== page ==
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Mapping the 2010 U.S. Census - The New York Times

Grades
4 to 12
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This interactive map project shows the population growth and decline, changes in racial and ethnic concentrations, and patterns of housing development in the U.S., based on information...more
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This interactive map project shows the population growth and decline, changes in racial and ethnic concentrations, and patterns of housing development in the U.S., based on information from the Census Bureau's 2010 survey. The map is zoomable so that you can view neighborhoods delineated by specific streets or zip codes.

tag(s): census (19), maps (293), population (62)

In the Classroom

Introduce this site on your interactive whiteboard or projector. Then have students explore this site independently or in small groups. Encourage your students to use this tool for projects and organization including making assumptions about neighborhood breakdowns, relationship to poverty levels, effects of industrialization and assumptions about why certain areas had an increase or decrease in population.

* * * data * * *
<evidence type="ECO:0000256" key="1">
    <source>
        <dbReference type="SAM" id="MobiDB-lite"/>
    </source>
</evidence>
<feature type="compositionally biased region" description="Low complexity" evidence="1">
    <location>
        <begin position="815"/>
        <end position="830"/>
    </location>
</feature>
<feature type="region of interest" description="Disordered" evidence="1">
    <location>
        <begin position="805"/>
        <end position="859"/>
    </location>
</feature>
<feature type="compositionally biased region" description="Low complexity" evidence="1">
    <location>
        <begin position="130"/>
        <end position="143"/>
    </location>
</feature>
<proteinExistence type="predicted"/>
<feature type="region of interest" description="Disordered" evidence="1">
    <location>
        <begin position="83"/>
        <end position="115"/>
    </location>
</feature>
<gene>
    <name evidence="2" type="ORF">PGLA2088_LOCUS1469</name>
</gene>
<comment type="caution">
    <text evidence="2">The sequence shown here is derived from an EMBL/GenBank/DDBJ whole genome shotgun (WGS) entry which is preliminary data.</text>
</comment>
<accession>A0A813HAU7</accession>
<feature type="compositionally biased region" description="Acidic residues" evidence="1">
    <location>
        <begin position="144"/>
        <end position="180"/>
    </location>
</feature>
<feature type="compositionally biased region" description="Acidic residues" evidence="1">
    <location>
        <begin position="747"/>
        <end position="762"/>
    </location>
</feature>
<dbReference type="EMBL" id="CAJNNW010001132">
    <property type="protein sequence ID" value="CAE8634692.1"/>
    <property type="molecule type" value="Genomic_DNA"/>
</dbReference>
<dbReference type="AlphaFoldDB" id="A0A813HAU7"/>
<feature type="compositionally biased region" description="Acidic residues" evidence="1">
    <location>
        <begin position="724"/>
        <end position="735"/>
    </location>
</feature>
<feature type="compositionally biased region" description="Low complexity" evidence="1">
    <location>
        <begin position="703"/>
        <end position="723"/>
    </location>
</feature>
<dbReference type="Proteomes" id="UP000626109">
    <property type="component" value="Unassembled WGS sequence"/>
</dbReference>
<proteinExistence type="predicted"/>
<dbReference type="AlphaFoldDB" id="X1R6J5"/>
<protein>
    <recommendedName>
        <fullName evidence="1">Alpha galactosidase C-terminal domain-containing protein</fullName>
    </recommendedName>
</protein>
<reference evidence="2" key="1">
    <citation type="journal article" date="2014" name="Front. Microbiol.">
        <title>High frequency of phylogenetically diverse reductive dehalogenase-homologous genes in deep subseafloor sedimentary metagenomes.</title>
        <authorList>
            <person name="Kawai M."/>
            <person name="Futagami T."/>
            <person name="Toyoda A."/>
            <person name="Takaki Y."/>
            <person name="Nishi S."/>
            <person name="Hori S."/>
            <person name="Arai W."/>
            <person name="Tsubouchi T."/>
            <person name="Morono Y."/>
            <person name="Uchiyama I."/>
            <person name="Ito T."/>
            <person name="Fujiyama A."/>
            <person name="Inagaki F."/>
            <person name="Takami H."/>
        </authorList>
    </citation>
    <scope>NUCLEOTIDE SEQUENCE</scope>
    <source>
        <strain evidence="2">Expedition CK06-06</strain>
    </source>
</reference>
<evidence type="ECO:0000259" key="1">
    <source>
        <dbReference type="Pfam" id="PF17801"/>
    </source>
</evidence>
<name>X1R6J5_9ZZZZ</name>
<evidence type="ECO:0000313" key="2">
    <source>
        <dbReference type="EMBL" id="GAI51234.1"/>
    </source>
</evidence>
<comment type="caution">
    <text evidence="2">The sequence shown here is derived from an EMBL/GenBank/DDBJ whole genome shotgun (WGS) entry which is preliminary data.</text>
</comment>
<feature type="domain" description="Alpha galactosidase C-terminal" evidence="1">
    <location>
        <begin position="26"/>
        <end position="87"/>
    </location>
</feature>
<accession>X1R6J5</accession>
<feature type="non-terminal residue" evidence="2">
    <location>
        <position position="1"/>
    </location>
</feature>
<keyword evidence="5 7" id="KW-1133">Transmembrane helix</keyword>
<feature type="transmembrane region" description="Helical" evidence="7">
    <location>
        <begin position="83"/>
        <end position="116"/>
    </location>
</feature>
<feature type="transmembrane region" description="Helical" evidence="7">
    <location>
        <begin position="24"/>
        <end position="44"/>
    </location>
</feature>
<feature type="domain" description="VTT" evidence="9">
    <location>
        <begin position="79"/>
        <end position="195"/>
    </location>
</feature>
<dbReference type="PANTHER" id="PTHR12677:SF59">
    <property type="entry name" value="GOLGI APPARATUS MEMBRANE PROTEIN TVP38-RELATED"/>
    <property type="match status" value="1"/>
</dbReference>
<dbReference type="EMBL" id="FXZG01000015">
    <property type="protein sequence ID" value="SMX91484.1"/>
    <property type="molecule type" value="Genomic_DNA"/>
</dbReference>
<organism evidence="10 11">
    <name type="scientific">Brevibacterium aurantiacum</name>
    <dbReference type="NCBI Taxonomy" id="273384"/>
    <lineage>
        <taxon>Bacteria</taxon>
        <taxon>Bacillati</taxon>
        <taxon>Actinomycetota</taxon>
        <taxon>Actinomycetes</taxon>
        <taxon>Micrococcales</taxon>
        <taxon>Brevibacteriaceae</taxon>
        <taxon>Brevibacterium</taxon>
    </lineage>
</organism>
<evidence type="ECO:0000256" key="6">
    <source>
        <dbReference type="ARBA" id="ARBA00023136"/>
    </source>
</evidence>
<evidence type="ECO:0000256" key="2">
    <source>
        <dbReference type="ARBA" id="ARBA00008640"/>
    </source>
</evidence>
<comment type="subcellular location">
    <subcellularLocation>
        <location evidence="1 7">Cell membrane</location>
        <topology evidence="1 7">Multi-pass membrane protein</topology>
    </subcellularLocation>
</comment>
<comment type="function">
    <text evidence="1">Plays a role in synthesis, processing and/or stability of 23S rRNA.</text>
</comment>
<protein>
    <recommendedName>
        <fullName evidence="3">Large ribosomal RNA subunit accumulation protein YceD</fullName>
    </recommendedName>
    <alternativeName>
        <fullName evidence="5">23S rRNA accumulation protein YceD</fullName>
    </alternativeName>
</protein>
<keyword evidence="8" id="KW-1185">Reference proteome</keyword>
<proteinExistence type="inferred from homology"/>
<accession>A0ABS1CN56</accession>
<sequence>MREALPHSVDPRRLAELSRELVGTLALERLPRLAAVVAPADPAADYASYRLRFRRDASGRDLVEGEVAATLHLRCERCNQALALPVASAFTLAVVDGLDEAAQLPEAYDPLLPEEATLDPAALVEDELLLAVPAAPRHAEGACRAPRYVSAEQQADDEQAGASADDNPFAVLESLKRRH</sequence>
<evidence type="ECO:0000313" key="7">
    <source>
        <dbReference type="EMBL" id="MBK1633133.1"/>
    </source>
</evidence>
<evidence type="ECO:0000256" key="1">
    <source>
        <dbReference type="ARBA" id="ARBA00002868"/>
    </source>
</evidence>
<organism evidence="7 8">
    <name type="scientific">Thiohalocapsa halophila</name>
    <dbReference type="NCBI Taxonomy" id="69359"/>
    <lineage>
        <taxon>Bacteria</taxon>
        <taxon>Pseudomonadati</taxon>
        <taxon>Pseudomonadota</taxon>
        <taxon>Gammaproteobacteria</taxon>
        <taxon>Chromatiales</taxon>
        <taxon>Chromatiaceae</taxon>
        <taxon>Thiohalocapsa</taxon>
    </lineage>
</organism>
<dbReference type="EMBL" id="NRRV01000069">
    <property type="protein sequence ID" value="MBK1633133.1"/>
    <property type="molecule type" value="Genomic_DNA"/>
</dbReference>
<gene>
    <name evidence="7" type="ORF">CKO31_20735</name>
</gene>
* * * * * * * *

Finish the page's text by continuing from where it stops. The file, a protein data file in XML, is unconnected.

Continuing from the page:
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Educreations - Educreations, Inc.

Grades
6 to 12
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Use Educreations' simple web-based whiteboard (works in any browser that supports flash) or the iPad app to record lessons and share with your students. Create your course(s) and control...more
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Use Educreations' simple web-based whiteboard (works in any browser that supports flash) or the iPad app to record lessons and share with your students. Create your course(s) and control privacy settings from the beginning. Make the content pubic, private to your students, or private to all within the school. Create a lesson by using the online whiteboard and your microphone. Easily upload images from your computer and switch between whiteboard screens. Click on the Students tab to provide a link for students to be able to find your course. Students can self-register using the unique classroom code. Each lesson has a unique URL you can share, as well. Students can access your lessons via the web or an iPad. You can remove students from registration lists in this section.